New Delhi: Delhi Chief Minister Arvind Kejriwal’s decision to close borders for at least a week so that only local citizens can be treated at hospitals in the national capital has divided doctors and public health experts.
In view of the rising Covid-19 cases, Kejriwal said Monday that Delhi has the best healthcare facilities compared to other states and if the national capital doesn’t seal its borders, people from across the country will pour in to get treatment and the “9,000 beds available here will be occupied within two days”.
Delhi has been averaging 1,200-1,300 cases daily, with a recorded total of 23,645 cases and 606 deaths as of Thursday. The hospital load was at 2,300 patients as of Monday.
The CM’s order came a day after Haryana and Uttar Pradesh also sealed their borders with Delhi. The UP government even blamed Delhi for 40 per cent of Noida’s Covid-19 cases. The state governments were allowed to decide on interstate movement under Centre’s guidelines for Unlock 1.0 in effect from 1 June.
While Kejriwal has said he will take a call on revising the order in place until 8 June, doctors and experts have differing views on the future course of action.
Speaking to ThePrint, some said the move is fair as Delhi hospitals are overburdened, and Covid treatment for symptomatic, asymptomatic and mild and very mild cases can be managed at local level. Others, however, raised questions over the denial of the principle of natural justice, and say the time is ripe for building and expanding the local healthcare system.
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‘Delhi hospitals are overburdened’
“As a government hospital we cannot refuse patients but patients should seek healthcare locally. We are already overburdened,” said Dr Ritu Saxena, chief medical officer, Lok Nayak Jai Prakash Narayan Hospital, which is the nodal centre for Covid-19 in Delhi.
‘Can be managed at local level’
“Ideally, Delhi hospitals should be kept open, but local healthcare infrastructure should also be strengthened. We need to create a network of hospital linkages and use telemedicine. Of the Covid patients, only 15 per cent require hospitalisation while 5 per cent need ventilators. Symptomatic, asymptomatic and mild and very mild cases can be managed at the local level. Only severe ones can be shifted in coordination with the hospitals,” said Dr A.M. Kadri, secretary-general at the Indian Association of Preventive Social Medicine.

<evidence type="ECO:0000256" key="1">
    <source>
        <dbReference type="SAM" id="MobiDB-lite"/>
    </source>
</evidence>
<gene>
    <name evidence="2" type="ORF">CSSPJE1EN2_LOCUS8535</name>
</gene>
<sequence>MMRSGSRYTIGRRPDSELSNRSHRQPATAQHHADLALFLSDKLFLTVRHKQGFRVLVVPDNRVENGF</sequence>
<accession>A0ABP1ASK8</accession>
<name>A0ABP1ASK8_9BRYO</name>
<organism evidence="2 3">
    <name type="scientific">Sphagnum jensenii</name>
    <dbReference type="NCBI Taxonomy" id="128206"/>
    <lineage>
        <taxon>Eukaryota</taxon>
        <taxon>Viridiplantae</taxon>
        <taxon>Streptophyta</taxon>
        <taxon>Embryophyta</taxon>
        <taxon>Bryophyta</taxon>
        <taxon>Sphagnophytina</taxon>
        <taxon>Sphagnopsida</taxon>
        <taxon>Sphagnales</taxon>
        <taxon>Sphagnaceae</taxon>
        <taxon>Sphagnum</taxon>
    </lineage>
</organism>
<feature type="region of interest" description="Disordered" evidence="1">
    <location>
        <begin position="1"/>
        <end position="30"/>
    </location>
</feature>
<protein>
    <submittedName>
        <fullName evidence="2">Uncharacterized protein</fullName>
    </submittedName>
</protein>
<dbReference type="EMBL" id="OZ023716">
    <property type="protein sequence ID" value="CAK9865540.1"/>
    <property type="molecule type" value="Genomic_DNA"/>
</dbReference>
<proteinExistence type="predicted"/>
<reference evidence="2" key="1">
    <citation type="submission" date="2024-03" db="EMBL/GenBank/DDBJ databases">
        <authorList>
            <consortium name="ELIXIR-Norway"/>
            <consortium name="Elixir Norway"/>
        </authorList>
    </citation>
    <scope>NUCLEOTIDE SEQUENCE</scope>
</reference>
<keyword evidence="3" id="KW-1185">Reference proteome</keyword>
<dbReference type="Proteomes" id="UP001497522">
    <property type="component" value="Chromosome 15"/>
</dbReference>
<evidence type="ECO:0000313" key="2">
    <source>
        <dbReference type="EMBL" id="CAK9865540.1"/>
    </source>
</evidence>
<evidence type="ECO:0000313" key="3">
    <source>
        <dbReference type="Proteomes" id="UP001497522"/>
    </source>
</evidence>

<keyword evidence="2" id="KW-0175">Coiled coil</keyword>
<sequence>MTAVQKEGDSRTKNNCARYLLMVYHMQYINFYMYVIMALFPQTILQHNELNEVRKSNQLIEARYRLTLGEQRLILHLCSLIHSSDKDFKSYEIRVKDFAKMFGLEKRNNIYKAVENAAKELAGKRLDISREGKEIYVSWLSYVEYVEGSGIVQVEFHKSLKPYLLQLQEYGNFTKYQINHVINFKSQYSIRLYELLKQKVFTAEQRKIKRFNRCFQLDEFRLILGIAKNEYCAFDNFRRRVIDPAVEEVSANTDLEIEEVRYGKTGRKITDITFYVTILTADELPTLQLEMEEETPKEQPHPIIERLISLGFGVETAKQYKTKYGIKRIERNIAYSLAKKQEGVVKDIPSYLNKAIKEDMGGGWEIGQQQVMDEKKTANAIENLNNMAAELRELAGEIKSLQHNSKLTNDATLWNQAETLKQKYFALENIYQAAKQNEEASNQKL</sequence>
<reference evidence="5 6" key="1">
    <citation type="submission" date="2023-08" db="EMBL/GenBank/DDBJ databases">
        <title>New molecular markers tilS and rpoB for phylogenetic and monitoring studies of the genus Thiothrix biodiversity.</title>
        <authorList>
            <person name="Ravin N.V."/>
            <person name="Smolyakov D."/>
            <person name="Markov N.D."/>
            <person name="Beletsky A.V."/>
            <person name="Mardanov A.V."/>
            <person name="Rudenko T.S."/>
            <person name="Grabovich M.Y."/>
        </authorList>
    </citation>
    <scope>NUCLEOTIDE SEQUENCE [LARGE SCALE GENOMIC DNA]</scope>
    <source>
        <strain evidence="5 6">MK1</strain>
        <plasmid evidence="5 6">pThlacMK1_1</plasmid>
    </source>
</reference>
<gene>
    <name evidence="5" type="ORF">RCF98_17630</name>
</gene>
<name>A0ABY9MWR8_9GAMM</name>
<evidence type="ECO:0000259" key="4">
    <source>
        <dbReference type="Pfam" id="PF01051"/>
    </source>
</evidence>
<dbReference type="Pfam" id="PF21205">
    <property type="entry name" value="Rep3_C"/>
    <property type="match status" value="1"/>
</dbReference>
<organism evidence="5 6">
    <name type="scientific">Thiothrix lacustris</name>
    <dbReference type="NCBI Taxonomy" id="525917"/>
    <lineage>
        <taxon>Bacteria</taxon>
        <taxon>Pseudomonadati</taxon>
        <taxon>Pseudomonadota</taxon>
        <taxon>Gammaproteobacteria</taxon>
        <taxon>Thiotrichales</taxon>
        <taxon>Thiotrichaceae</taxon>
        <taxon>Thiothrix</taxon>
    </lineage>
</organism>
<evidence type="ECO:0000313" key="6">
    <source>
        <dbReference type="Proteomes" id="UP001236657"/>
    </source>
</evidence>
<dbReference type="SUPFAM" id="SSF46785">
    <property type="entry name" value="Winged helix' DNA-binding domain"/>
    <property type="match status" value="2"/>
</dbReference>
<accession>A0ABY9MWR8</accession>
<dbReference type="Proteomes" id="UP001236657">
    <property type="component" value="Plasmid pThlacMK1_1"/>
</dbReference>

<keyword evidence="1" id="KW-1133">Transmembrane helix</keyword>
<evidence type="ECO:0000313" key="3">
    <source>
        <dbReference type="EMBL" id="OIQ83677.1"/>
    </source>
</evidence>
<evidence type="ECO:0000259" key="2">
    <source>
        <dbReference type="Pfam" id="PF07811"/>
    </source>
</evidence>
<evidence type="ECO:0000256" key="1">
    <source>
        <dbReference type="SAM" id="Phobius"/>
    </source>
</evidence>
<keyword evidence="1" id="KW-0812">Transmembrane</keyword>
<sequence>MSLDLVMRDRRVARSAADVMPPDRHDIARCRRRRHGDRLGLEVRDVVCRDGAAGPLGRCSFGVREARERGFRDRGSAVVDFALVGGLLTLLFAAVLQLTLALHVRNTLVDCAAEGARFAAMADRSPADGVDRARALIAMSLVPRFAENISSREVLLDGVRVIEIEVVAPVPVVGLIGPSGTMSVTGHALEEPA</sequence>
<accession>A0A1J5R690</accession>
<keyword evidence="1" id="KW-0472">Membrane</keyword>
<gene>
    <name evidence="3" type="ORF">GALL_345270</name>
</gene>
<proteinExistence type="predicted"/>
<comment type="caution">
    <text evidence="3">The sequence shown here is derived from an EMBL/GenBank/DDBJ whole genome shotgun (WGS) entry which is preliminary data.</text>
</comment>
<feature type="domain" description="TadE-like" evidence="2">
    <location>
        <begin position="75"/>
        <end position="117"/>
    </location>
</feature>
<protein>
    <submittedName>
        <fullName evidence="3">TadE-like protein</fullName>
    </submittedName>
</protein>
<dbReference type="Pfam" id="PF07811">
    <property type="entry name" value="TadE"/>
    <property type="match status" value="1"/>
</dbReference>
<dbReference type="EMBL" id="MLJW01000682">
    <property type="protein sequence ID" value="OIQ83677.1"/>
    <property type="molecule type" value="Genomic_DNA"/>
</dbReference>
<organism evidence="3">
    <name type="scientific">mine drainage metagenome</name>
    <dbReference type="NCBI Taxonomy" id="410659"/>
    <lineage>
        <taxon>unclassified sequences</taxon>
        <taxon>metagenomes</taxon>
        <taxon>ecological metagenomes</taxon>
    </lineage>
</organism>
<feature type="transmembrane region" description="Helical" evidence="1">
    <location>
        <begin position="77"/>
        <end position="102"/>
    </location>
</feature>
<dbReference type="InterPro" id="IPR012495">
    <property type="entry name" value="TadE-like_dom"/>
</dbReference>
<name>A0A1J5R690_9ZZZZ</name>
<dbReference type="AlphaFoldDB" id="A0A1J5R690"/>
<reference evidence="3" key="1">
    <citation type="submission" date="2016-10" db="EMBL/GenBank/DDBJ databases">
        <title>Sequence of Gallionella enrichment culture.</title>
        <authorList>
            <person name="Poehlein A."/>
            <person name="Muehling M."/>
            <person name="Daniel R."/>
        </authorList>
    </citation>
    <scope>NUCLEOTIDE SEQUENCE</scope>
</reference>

‘What about follow-up treatment?’
“What about follow-up patients like those who have undergone transplant surgery? Patients are often not comfortable with other doctors for follow-up treatment. What will happen to them? If a Covid patient comes from Rajasthan, for instance, because he feels he will get better treatment in Delhi, and is turned away at the border, that’s crucial recovery time lost. Health system is overburdened but patients cannot be harassed at any cost,” said a senior official at Ganga Ram Hospital.
‘Current caseload doesn’t require this kind of a move’
“How can you stop patients? People come to Delhi because they cannot get this kind of treatment anywhere else. It’s the responsibility of the central and the state governments to create facilities if they feel they cannot cope with the caseload. The current caseload does not require this kind of a move,” said Dr Sanjay Rai, professor, Centre for Community Medicine, All India Institute of Medical Science, and Indian Public Health Association president.
“Hospitals need to be open for all. All large hospitals, which attract patients from all over the country, have the capacity and expertise to expand services. Delhi can easily enroll more private hospitals and more hotels. This way they can make hospitals accessible for all,” said Dr Preeti Kumar, vice-president, health systems support, Public Health Foundation of India.
‘People bear the burden rather than governments’
“There has to be very good secondary healthcare at least within each district. In India because some states invest in healthcare and livelihood generation there is an influx from other states. This naturally burdens the host state. States should pay for healthcare to host states as a proportion of people who are employed there. So Uttar Pradesh will have to pay Karnataka for free healthcare based on the proportion of people from UP employed in the formal and informal sector in Karnataka. Unfortunately, the burden is often borne by the people rather than the governments,” said Sylvia Karpagam, a community medicine specialist.
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